Excessive consumption of diet rich in fat has been identified as a risk factor for lifestyle diseases.
Fat replacers which can imitate the functional properties of fats with lower or no calorie
contribution have been developed to produce low-calorie foods. Starch (mostly modified) can be
used as fat replacer in low fat foods. Teff (a cereal indigenous to Africa, which is underutilized
and underresearched) and maize starches modified with stearic acid (a naturally occurring fatty
acid), has resulted in a paste with reduced gelling ability and higher viscosity in previous
research. This suggests that these modified starches may have potential to be used as fat
replacers. This project investigates the effect of teff and maize starch pastes modified with
stearic acid as fat replacer on the rheological properties (flow properties and viscoelastic
behaviour), microstructure (using light and confocal laser scanning microscopy), and freeze-thaw
and high temperature stability of low-calorie mayonnaise type emulsions (LCMTE).
Starch suspensions (10% w/v of starch in water) containing stearic acid (1.5%) were pasted for
an extended holding time of 2 hr at 91 °C in a Rapid Visco Analyser (RVA) and used to prepare
LCMTE with the oil replaced at 50%, 80% and 100% in comparison to a full fat mayonnaise. All
samples exhibited a shear thinning behaviour and yield stress in terms of flow properties.
Modification of teff and maize starches with stearic acid decreased the yield stress and viscosity
of the LCMTE compared to unmodified starches. LCMTE with maize starch had higher yield
stress and viscosity compared to LCMTE with teff starch. The yield stress value decreased on
increasing the level of oil replacement from 50% to 80% and then increased when the oil
replacement was 100% except for LCMTE with modified teff starch. The yield stress value for
LCMTE with modified teff starch decreased with increasing level of oil replacement. Storage for
8 days was found to increase the yield stress and viscosity except for LCMTE with modified teff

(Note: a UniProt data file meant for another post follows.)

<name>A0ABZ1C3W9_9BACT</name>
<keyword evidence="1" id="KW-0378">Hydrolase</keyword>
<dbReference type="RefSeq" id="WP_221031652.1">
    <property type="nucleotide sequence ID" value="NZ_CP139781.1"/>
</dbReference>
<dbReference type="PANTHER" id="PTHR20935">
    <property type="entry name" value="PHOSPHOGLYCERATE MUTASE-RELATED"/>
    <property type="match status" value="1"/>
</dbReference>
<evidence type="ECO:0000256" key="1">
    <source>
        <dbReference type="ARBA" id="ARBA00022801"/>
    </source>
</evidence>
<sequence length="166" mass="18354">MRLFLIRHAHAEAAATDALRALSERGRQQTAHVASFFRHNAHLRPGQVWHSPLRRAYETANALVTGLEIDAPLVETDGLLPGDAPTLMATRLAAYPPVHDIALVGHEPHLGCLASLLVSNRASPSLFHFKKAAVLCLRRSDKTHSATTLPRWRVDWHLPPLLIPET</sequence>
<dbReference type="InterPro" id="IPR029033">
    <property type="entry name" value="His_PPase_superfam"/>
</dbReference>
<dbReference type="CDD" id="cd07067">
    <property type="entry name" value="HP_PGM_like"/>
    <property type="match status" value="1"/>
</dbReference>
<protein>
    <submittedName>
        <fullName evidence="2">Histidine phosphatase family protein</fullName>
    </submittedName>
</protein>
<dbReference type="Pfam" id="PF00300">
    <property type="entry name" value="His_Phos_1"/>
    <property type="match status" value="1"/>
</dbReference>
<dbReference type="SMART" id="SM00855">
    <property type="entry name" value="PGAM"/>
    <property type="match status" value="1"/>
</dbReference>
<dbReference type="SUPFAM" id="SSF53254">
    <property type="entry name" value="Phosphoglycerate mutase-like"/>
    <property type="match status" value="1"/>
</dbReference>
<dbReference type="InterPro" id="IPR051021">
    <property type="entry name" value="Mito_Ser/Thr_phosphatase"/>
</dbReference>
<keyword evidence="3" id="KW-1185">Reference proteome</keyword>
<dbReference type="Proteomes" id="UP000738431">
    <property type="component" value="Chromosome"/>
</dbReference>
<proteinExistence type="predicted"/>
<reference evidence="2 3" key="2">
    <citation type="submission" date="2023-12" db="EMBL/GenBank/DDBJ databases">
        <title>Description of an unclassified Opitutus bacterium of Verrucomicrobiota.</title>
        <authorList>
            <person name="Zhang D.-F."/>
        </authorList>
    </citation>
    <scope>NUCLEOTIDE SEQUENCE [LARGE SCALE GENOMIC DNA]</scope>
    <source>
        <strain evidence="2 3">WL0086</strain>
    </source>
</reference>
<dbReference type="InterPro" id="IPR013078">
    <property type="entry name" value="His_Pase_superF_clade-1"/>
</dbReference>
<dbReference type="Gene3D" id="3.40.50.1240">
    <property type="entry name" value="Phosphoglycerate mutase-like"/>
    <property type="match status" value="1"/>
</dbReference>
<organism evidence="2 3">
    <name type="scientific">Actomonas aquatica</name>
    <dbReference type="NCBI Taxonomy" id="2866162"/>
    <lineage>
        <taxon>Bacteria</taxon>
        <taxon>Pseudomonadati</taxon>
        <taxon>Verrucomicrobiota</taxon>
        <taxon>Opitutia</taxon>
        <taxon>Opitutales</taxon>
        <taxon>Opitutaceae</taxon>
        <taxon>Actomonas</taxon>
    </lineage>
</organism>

Viscoelastic properties of mayonnaise were characterized using dynamic oscillatory shear test
and it was observed that all samples behaved like solid with storage modulus (G') greater than
loss modulus (G") and tanδ < 1. Generally LCMTE with modified starches had lower G', G" and
tanδ than LCMTE with unmodified starches, suggesting less gelling behaviour of teff and maize
starch pastes modified with stearic acid. The optical and laser scanning microscopy images showed all samples to consist of oil droplets
dispersed in aqueous phase except the LCMTE at 100% oil replacement level. LCMTE had oil
droplets of smaller size (1-10 μm) compared to the full fat mayonnaise (5-10 μm). LCMTE with
modified starches had larger size oil droplets compared to LCMTE with unmodified starches.
LCMTE with maize starches seemed to have smaller oil droplets compared to LCMTE with teff
starches especially with the modified starches with stearic acid. The smaller size oil droplets of
LCMTE with unmodified starches can be related to the higher yield stress and viscosity values
compared to the LCMTE with modified starches which have larger size oil droplets.
All the LCMTE with modified and unmodified starches were found to be more stable to freezethaw
cycles and high temperature storage compared to full fat mayonnaise. Generally, LCMTE
could be produced with modified and unmodified teff and maize starches, the properties being
dependent on the level of oil reduction. At 50% oil replacement modified and unmodified teff
and maize starch with stearic acid could produce LCMTE. When the oil content was further
decreased to 80% and 100% only the LCMTE with modified starches were similar to the full fat.
The LCMTE with unmodified starches were found to have non-pourable gel-like behaviour with
higher yield stress and viscosity values than the full fat mayonnaise. Teff and maize starches
modified with stearic acid (1.5%) could be used as fat replacers in mayonnaise replacing up to
100% oil and this can substantially decrease the calorific value of mayonnaises. The reduction in
the calorie may contribute to weight loss, and prevention of cardiovascular diseases. The starch
pastes modified with stearic acid may also have a potential to be used as emulsifiers.